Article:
These crispy roasted chickpeas have been my “go to” popcorn alternative for awhile now, but when I shared them on Instagram a couple of months ago a reader asked how they compare to popped sorghum.
That comment led to some googling.
And some ordering.
And a declaration from my daughter that popped sorghum is more popcorny than actual popcorn.
Of course the best part – at least for me – is that snacking on a bowl doesn’t negatively impact my heart rate variability (HRV).
HRV is an indirect measure of overall well-being, and when I eat corn it almost always drops my score. Sometimes I can eat a little without experiencing a noticeable impact, but for the most part it’s just easier to avoid it.
If you’re sensitive to corn and miss buttery, crunchy, salty bowls of movie night popcorn goodness, you might be wondering . . .
What is popped sorghum, exactly?
Sorghum is a naturally gluten-free ancient grain that’s native to Africa, India and Southeast Asia, but is also grown in the United States.
Although the grain can be ground into flour for baking (hello gluten-free graham crackers), it can also be popped into light, crunchy little bites of goodness that taste nearly identical to popcorn. In India, seasoned popped sorghum is called jowar dhani, and it’s very popular for good reason.
Now, one thing you should know is that popped sorghum is small – about 1/3 the size of regular popcorn. It’s more dainty than “Honey I Shrunk The Kids” tiny, but it does take some getting used to.
2 Quick Tips
- Add the kernels to hot oil and work in small(ish) batches – Adding the kernels to lukewarm oil tends to cause them to toast instead of pop. Overcrowding the pot with too many kernels can have the same effect, but don’t worry. Each batch makes about 2 cups VERY quickly, so you can make a lot in very little time.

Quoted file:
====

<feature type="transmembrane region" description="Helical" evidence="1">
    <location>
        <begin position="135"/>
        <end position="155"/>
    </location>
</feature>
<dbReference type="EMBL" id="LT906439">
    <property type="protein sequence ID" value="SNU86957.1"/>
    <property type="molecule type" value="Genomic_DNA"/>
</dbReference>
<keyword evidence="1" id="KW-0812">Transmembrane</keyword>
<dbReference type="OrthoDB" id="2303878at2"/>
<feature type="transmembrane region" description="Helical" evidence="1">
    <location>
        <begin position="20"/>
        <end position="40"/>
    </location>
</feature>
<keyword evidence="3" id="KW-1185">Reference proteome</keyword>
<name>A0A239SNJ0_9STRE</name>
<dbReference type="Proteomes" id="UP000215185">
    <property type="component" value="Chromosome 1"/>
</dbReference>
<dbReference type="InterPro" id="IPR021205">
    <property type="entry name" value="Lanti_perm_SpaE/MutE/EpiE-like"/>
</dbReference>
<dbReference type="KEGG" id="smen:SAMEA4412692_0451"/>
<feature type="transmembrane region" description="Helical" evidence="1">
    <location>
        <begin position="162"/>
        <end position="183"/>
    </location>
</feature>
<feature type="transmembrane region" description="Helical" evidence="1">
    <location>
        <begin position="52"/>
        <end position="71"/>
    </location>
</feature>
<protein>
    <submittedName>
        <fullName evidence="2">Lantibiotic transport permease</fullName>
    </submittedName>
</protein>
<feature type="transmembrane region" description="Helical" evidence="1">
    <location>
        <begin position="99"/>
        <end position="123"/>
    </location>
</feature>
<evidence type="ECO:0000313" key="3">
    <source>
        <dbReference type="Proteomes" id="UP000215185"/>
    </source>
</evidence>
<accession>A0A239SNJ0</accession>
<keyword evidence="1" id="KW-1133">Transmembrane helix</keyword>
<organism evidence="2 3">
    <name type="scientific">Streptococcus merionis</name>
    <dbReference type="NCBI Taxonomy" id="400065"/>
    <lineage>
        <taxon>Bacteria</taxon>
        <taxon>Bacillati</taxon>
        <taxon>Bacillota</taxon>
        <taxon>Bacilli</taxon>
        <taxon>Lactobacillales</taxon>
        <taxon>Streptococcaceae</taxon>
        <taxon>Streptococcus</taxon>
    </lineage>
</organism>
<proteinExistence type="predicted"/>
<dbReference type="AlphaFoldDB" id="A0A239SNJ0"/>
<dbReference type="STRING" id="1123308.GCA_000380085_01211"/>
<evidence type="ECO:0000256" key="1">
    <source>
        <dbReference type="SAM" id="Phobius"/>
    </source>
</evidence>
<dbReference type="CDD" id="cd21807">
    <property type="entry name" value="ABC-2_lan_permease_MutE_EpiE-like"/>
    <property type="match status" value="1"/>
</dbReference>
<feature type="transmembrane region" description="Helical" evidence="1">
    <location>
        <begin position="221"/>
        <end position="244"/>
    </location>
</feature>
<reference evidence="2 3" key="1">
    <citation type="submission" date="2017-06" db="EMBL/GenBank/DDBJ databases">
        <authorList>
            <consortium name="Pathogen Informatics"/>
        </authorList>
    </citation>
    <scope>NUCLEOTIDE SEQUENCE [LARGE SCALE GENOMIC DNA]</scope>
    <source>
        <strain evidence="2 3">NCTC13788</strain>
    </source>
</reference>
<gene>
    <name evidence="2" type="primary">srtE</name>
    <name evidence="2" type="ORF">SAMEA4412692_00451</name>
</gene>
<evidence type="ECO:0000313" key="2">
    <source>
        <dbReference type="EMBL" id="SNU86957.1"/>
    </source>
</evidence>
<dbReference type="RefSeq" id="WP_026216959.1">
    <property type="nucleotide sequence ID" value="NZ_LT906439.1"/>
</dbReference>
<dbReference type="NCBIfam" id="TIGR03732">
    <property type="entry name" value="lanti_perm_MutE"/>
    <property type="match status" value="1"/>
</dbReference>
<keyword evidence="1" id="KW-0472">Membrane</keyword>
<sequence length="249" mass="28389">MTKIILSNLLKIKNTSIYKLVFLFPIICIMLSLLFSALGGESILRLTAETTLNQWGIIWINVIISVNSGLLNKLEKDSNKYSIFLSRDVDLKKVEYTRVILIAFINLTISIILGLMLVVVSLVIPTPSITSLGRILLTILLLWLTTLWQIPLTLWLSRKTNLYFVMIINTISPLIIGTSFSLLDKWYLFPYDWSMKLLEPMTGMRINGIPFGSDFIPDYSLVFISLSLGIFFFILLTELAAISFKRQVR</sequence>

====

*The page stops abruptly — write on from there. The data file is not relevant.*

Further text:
- Whirley Pop – As mentioned above, sorghum needs to be added to hot oil in order to pop correctly, so you’ll want to follow the instructions below instead of typical method used to make popcorn.
- Air Popper – Because sorghum is smaller and more lightweight than popcorn, it tends to fly out of standard air poppers while still in hard kernel form. Cooking on the stovetop produces more consistent results.
Big thanks to Treva for sharing this healthy snack idea with me. I hope you guys love it as much as we do!
Popped Sorghum Recipe
- 9 inch pot with lid
- Stainless steel Whirley Pop (currently out of stock) or similar stovetop popper
- ⅓ cup organic sorghum grains
- 1 tbsp coconut oil (can also use avocado oil or ghee)
- Place the oil in the pot and heat it over high heat.
- When the oil is shimmering (very hot, but not smoking) add the sorghum kernels and cover with a lid.
- The kernels should start popping fairly quickly. Shake the pot occasionally to move the popped kernels around so they don't burn while the remaining kernels pop.
- When the frequency of the popping slows significantly, remove the pot from heat and pour the popped sorghum into a bowl. Season as desired and serve.
Whirley Pop / Stovetop Popper Instructions
- Place the oil in the stovetop cooker and heat it over high heat.
- When the oil is shimmering (very hot, but not smoking) add the sorghum kernels and close the lid.
- Reduce the temperature to medium high heat and start cranking the handle to stir the kernels around. They should start popping fairly quickly.
- When the frequency of the popping slows significantly, remove the cooker from heat and pour the popped sorghum into a bowl. Season as desired and serve.
Frequently Asked Questions
Can I use quinoa instead of sorghum? No. Quinoa can be puffed and the texture is somewhat similar to puffed rice, but it does not pop.
Can I microwave sorghum in a paper bag? Yes. I use my microwave for storage so I’m not sure what the best technique is, but it is possible.
Will this popped sorghum make every movie I watch just a little bit better? Probably.
Can I use my grandmother’s bear tallow (rendered in 1973) instead of coconut oil? Seriously, please don’t.
More Healthy Snack Ideas
Kale Chips – My kids love these crispy and salty chips, and I love that they’re rich in antioxidants.
Nut, Honey & Oat Granola Bars – Sweet and chewy, these healthy granola bars have a delicious honey oat flavor that can be customized with different mix-ins. They’re perfect for packed lunches, afternoon snacks, road trips, beach days, forest walks and more.
Strawberry Jello – If you love strawberry jello but not the congealed red #40 and artificial flavors found in boxed versions, you’re going to love this healthy version. It’s super easy and – unlike store-bought versions – contains real strawberries!
Want more delicious, easy recipes?
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